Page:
Researchers have identified two proteins, including one from snake venom that may have applications for developing novel drugs for treating high blood pressure and heart disease. The study was led by University of Bath, in collaboration with the Universities of Leeds and Cape Town.
Published in Nature Scientific Reports, images of 3D molecular structures of two proteins that inhibit Angiotensin-1 converting enzyme (ACE), a key peptide in blood pressure regulation, were created. One of these, the snake venom protein BPPb, (bradikinin-potentiating peptide) had previously been identified as a possible template for drug design, but until now, scientists had not been able to observe at the molecular level how the peptide binds to ACE, blocking its action.
Professor Ravi Acharya, who led the study said: “We found that the BPPb peptide binds to a major portion of the active site of the ACE molecule pushing out a zinc atom which is essential for its correct functioning.”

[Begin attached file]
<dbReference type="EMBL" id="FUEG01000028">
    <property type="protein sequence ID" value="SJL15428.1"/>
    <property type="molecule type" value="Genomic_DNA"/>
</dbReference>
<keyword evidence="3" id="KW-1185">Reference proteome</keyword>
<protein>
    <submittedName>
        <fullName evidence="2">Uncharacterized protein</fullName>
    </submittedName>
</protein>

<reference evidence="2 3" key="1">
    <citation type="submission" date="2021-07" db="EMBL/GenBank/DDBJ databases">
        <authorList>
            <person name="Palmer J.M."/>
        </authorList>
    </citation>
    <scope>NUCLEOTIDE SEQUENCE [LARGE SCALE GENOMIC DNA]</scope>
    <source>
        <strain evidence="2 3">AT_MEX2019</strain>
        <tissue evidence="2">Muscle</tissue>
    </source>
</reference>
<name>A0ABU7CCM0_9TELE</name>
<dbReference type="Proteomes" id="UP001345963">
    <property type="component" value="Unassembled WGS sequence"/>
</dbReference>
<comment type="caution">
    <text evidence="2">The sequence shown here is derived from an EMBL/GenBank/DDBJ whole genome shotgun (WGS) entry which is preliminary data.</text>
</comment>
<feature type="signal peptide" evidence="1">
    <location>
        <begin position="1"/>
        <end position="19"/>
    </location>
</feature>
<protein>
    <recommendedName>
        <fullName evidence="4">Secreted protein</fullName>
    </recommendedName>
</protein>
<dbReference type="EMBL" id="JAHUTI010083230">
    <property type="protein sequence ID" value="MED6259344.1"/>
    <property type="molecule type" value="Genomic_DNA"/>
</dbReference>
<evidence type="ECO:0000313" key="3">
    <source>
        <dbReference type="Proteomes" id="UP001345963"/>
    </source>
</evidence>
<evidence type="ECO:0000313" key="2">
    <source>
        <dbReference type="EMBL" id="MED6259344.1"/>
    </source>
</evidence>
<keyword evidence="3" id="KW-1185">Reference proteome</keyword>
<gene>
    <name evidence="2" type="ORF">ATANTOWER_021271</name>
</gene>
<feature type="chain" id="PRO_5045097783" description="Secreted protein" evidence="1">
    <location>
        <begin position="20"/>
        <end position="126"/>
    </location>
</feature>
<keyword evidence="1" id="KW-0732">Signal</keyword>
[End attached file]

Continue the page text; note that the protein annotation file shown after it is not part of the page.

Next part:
In addition to BPPb, the team also observed the structure of angiotensin-II (Ang-II) bound to ACE. Ang-II is a hormone produced by ACE that also inhibits it, creating a feedback loop that prevents ANG-II levels getting too high.
“We already knew that Ang-11 blocks ACE, but not how it does this at the molecular level. This study has shown for the first time how ACE self-regulates by producing a molecule that obstructs its active site when the concentration reaches a certain level.”
Millions of people in the UK take ACE inhibitors such as Captopril, to treat high blood pressure (hypertension) and heart disease. Unfortunately, these drugs can cause side effects such as a persistent cough and angioedema (swelling of the face and throat).
Future research will use this structural knowledge to speed up on-going work carried out by the team into developing next generation ACE inhibitors which are more effective and have fewer side effects than current antihypertensive drugs.